(PHILADELPHIA) -- Jason Smith, the Philadelphia exterminator who police say showed up at the home of Dr. Melissa Ketunuti this week to solve her rodent problem before strangling her, was a problem child as an adolescent, a family friend told ABC News.
The family friend from many years ago, who asked for anonymity, said Smith, 36, had behavior and anger issues, and that he also liked to set things on fire.
After Smith and Ketunuti got into "some kind of argument" in Ketunuti's basement, he struck her, strangled her and set her on fire, according to police.
Smith reportedly admitted to the brutal slaying after hours of police questioning Wednesday night. Smith told police that Ketunuti had "belittled" him, sources told ABC News affiliate WPVI-TV in Philadelphia.
He snapped and apparently tried to hide any evidence by setting the 35-year-old doctor on fire with paper he lit in the kitchen, the station reported.
Capt. James Clark of the Philadelphia Police Department said Smith's mood and clarity varied during his alleged confession.
"At some points, he was solemn. At other points, it was like he was in a fog," Clark said at a news conference.
Smith has been charged with murder, arson, abuse of a corpse and risking a catastrophe.
Ori Feibush, who owns a coffee shop near Ketunuti's street, said he and police pored over hours of surveillance video until they saw Ketunuti walking home from doing errands, with Smith steps behind her.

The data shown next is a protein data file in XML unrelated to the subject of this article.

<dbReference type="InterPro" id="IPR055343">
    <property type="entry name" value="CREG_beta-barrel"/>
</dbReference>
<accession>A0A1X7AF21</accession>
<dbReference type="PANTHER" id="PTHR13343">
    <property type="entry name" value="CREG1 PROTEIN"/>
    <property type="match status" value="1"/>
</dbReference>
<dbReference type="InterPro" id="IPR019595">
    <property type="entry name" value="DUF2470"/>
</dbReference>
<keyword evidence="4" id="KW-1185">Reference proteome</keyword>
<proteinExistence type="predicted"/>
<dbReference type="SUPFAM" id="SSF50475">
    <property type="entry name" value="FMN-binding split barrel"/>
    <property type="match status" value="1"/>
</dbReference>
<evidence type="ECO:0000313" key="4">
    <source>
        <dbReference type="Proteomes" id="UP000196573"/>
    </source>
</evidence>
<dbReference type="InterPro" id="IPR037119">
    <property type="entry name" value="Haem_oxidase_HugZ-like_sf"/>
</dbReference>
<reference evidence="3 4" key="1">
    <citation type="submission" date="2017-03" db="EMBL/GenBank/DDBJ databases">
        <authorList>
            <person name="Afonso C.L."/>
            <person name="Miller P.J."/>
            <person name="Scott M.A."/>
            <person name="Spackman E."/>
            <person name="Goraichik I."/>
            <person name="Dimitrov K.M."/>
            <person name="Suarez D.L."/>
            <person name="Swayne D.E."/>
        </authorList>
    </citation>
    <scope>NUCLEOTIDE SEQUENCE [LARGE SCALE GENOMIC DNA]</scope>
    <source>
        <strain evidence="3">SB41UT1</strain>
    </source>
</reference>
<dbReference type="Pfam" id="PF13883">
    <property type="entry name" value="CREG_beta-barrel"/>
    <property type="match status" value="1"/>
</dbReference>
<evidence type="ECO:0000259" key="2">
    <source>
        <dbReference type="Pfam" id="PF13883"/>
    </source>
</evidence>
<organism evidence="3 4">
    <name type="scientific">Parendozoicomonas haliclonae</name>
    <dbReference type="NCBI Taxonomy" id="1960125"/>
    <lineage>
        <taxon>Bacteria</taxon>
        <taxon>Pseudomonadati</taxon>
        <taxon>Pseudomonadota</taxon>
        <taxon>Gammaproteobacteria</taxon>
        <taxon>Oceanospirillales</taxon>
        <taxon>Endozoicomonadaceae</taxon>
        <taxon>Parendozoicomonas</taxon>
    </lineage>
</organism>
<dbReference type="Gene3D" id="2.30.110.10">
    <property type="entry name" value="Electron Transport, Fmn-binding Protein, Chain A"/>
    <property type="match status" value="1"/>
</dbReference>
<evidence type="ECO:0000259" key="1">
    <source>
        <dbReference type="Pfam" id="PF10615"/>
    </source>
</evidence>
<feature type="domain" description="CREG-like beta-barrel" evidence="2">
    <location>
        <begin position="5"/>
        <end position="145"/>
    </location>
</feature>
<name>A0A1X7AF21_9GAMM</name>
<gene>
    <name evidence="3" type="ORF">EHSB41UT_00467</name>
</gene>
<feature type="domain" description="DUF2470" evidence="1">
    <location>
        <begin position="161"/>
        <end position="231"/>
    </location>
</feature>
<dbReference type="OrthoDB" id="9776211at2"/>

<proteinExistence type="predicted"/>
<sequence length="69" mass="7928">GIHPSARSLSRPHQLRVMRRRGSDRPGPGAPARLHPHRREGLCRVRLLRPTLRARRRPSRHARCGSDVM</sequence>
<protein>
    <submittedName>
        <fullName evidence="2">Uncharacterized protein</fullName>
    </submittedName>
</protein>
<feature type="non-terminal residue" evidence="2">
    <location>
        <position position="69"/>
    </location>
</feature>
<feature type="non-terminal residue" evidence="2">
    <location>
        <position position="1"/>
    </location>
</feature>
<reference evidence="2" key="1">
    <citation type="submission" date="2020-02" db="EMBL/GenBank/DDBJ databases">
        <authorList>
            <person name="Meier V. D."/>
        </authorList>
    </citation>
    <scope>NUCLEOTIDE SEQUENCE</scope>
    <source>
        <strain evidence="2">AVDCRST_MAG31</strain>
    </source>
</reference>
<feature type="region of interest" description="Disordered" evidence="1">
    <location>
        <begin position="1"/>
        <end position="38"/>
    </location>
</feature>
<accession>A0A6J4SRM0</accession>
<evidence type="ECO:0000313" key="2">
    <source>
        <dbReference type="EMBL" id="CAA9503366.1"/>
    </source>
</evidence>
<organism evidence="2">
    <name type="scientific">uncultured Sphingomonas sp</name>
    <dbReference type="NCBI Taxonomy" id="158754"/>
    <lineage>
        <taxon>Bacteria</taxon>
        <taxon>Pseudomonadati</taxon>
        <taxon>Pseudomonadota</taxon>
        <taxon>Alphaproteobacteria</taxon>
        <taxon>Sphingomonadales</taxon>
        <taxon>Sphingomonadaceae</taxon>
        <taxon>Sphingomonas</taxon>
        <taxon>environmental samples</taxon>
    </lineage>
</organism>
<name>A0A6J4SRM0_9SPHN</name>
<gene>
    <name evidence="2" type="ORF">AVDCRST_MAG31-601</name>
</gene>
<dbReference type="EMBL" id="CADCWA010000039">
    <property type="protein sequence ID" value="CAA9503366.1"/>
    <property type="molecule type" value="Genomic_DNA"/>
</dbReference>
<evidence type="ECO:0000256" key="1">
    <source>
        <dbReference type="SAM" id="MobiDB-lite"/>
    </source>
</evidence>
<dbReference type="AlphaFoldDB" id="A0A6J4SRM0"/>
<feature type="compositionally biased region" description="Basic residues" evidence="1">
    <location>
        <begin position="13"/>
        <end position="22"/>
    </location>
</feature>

"Forty-five minutes later, we see this same guy walking past, but [he] looks a little more disheveled and he's got gloves on," Feibush told ABC News.
Police say that after the slaying, Smith circled Ketunuti's block twice, before heading off to another job.
Ketunuti was a doctor at the Children's Hospital of Philadelphia and had lived alone in the Graduate Hospital neighborhood of the city for about three years. Her family released a statement saying they are "devastated by this senseless act of violence."
"Melissa's friends from childhood, college, residency and elsewhere remember her many kindnesses, even during long hours, as well as her zest for life: traveling, running and spending time with friends and family," the statement said. "Melissa was a source of joy to everyone in her life. Her passing has left an enormous gap in our lives."
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